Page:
Spencer Smith: Itch

              Renaissance Rag, by Mary Hatch, 1982, oil on canvas, 40” x 36”



Over the next few days
he would often think

of the purple hands of starfish
grasping black rock,

scratching the back of the earth
where itches could most easily be reached,

but missing those places
where need was substantially greater.

He supposed in the end it didn’t matter,
pausing occasionally in attempts to scrape

that one spot on his own spine.
Scratching never exterminates the cause,

and itches always return
on stealthy insect legs.

Spencer Smith

Review by Mark Kerstetter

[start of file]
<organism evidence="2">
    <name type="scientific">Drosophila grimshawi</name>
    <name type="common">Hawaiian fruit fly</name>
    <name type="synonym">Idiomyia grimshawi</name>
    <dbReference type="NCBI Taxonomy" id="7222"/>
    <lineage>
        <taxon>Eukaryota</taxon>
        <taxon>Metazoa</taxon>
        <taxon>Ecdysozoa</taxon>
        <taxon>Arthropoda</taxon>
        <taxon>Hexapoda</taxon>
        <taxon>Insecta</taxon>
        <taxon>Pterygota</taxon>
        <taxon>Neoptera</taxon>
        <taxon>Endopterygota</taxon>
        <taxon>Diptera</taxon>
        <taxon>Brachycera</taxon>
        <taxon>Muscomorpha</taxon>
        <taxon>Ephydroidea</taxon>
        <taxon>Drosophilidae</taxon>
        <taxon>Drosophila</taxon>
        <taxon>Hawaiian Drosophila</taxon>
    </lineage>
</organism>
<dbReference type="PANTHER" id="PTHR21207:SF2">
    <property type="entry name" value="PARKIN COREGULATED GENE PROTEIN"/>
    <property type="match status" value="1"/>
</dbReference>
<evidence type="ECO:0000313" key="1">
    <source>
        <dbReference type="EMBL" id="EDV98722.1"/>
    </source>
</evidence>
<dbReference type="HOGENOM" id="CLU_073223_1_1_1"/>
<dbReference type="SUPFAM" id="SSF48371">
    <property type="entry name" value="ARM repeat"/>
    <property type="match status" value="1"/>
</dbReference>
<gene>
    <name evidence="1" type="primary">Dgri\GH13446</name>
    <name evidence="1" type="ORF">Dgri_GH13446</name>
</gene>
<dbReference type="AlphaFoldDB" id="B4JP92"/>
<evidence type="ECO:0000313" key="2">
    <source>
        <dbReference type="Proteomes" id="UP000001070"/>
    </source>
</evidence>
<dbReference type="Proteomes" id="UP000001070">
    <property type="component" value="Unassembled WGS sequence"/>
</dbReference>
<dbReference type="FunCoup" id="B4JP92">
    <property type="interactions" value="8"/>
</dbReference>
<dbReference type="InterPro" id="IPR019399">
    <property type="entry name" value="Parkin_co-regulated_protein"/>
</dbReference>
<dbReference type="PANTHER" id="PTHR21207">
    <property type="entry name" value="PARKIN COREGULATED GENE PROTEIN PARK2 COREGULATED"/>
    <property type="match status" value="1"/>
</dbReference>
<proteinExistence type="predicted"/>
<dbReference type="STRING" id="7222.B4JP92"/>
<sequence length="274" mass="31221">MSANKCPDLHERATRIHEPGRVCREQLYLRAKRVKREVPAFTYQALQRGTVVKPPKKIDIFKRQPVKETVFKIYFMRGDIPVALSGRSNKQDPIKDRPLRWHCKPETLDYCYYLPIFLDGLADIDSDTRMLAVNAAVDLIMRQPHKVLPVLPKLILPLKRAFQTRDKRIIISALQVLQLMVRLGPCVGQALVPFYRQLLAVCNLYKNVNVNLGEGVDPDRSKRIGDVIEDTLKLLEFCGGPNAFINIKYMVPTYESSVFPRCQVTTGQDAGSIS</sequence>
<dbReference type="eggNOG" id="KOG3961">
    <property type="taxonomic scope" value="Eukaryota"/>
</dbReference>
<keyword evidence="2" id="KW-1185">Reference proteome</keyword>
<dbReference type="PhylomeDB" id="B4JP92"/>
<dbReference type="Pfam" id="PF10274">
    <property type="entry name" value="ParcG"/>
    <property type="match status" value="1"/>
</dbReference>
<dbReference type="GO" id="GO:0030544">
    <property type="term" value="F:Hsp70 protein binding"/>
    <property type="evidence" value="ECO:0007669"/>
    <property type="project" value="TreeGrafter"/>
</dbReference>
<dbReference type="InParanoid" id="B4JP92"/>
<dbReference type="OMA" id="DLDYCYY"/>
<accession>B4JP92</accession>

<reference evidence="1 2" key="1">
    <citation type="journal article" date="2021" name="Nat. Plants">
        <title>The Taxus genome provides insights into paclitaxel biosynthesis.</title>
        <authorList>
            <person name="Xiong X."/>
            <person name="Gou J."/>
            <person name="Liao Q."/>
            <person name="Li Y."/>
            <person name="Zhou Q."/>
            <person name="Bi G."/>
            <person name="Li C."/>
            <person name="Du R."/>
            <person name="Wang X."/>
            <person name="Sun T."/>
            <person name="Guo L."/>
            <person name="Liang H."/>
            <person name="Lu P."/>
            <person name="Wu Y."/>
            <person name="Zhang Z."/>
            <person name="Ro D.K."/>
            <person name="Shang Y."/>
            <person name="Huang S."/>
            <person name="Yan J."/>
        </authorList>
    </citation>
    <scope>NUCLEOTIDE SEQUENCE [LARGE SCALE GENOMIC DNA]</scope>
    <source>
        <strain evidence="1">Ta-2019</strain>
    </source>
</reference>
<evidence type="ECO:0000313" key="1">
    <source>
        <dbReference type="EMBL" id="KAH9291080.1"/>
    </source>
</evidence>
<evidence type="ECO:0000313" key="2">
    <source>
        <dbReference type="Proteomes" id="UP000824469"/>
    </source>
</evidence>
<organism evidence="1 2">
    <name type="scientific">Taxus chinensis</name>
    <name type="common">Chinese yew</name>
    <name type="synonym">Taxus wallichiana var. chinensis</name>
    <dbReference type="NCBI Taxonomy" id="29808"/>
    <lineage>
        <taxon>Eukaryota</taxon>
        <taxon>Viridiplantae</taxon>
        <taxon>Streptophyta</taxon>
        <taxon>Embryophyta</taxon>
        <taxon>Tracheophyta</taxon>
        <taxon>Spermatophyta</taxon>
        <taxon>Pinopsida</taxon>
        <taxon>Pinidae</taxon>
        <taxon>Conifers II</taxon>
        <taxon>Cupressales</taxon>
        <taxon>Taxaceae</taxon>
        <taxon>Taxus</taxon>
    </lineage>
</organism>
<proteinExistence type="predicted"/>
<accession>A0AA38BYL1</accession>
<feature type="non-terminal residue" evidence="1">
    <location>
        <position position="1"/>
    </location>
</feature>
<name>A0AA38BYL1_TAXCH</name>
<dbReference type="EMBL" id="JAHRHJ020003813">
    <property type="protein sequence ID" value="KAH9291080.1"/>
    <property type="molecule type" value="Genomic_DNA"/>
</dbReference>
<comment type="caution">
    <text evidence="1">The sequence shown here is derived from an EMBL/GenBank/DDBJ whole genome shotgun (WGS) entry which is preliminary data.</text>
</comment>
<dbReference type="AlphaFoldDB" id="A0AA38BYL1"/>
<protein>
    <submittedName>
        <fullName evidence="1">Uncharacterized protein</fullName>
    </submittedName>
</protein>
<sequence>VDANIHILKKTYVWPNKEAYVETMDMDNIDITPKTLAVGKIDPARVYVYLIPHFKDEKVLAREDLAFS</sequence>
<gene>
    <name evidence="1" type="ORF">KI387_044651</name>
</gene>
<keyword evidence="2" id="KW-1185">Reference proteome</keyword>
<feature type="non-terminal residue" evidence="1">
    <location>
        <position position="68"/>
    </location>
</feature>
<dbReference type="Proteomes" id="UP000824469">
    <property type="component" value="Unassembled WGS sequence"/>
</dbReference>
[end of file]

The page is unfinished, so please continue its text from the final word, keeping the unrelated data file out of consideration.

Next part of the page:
The poem “Itch” itself itches, and that may be its greatest strength. As an itch, I can’t claim to grasp it in analysis even though it seems to beg for it. The purple hands of a starfish on a black rock provides a very strong visual for what is essentially a phenomenon of blindness, its color evoking the painful bruise of that experience. The image is therefore elusive—strong, unmistakable, present, and yet, “missing those places” most in need—of what?—a scratch, certainly, but perhaps more. The “he” observing all this tries to reach “that one spot on his own spine” but seems to manage at most a “scrape” which sounds more like inflicting a wound. The last three lines confirm this, the “stealthy insect legs” replacing the former bright visual image with an unpleasant mobile and tactile one: the itch that “always return[s].”

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